• “When I got to hold her for the very first time, she was so tiny, she wasn’t even 2 lbs yet.”
  • “Every small change [in the NICU] is a HUGE change. It’s like a life goal they have accomplished, and it makes me so happy all the time.” Every time I get to do something a little more it’s like it brings me happiness for days on end.
  • When they discovered Amberle had a dimple on her chin just like her mama after her feeding tube and the tape on her chin were removed!
  • “When she opened her eyes for the first time, giving her a bath for the first time or putting clothes on her.”

For Shandi and Jasper, being close and being able to be involved with each little moment with Amberle is a “one-step closer mindset”.

When Shandi and Jasper shared their story, they were excited for Amberle to have more medical equipment removed so they could tell who their daughter looked more like. As of right now, Shandi and Jasper have stayed at RMHC of Greater Chattanooga for over 7 months. Little Amberle continues to grow surprise her parents and the NICU staff with her sass!

Without the amazing community that helps support RMHC of Greater Chattanooga, sweet Amberle’s parents would have missed some of these special moments captured forever!

The Salas Family

From: Dalton, GA

24 Night Stay

Victoria (5 lbs 2 oz) & Octavio Salas (4 lbs 3 oz)

When expecting twins or more, it’s often said to expect the unexpected. Yolanda Salas didn’t have complications during her pregnancy other than what might be expected with carrying twins. Though the twins weren’t expected for another few weeks, they decided 33 weeks was long enough.

 Baby Victoria and Baby Octavio were born on August 21 at Children’s Hospital at Erlanger where they were swiftly taken to the NICU for checkups. Victoria though born at 5lbs 2oz, still needed to grow and let her lungs develop more. Octavio was born a little smaller, weighing 4lbs 3oz. Though neither twins had major complications they both suffered from jaundice.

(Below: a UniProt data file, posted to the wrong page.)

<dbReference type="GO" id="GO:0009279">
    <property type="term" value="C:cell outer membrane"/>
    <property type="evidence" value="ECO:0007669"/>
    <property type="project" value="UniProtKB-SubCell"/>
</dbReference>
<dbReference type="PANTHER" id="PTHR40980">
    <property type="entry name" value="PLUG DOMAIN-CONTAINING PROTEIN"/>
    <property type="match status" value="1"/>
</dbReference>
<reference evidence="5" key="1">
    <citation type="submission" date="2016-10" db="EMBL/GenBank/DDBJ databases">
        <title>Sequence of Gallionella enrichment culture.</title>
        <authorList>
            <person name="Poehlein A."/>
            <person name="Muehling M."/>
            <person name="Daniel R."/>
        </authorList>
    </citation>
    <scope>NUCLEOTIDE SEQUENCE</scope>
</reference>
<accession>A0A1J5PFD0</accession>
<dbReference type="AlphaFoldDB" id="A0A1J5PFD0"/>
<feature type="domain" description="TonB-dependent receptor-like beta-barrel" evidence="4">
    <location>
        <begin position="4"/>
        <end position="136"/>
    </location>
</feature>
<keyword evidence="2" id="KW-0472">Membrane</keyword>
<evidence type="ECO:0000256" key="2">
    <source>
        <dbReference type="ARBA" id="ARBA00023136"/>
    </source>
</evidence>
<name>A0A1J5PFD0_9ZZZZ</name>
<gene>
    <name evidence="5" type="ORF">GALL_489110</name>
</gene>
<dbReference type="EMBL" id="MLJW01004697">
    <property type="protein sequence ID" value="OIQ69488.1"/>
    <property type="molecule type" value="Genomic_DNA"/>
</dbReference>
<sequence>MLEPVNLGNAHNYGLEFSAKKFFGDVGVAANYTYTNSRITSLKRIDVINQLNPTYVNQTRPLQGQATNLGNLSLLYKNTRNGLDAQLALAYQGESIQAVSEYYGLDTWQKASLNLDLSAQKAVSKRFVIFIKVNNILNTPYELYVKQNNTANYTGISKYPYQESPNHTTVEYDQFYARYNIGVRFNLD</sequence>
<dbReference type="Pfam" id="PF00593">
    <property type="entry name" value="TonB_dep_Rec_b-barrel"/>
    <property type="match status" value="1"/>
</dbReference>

Yolanda shared how she felt seeing them for the first time in the NICU, “I went and saw them and the first thing I saw was that [Octavio] was okay, because he was in the bassinet and just had the feeding tube and IV, but when I saw my little girl I was so emotional. Just seeing her with a feeding tube, oxygen, IV and with everything inside the incubator, I just felt like crying and felt like I didn’t know what to do for her.”

It’s truly unimaginable to parents to leave their child in a hospital, let alone have 30-45 minute drive back and forth to see them or if an emergency happened. For Yolanda and Octavio, Sr., it was hard to see their tiny babies in the NICU like that, but when they found out they could stay right across the street, they were relieved. They felt like it was a “home away from home” where they had the support needed and were able to be close to the twins.

“At least I got to see them and visit them any time I wanted to, especially because I was here close to them,” shared Yolanda. “This House is the best thing that has happened for families like ours. You feel like you’re at home here and you’re close to your babies. There’s nothing more to ask for.”

Both Yolanda and Octavio felt torn between having the comforts of home and being near to the twins, but also missing their three other kids at home with grandparents. Yolanda shared how sweet it was to have the opportunity for the entire family to stay together on weekends when the other three kids weren’t in school.

THANK YOU for helping keep families like the Salas’ together!

The Taylor Family

Rachel, Michael and Izzy Taylor

From: Ringgold, GA

58 Night Stay

On July 15, Rachel and Michael Taylor checked in to the hospital after Rachel started showing signs of HELLP, which is where the body starts shutting down from preeclampsia. Within only four days of checking in, doctors were concerned for their baby girl. When test results revealed baby Isabella’s blood flow was being affected, a C-section was scheduled.

Isabella Rose Taylor, “Izzy”, was born nine weeks early on July 19 weighing 3lbs and 3 oz. With the exhaustion and stress Rachel’s body took on within several days of having her baby girl, her recovery was going to take a little longer. It was then that Michael and Rachel started thinking of options.

They checked into the Chattanooga Ronald McDonald House on July 23 and both parents felt relief at being able to stay closer.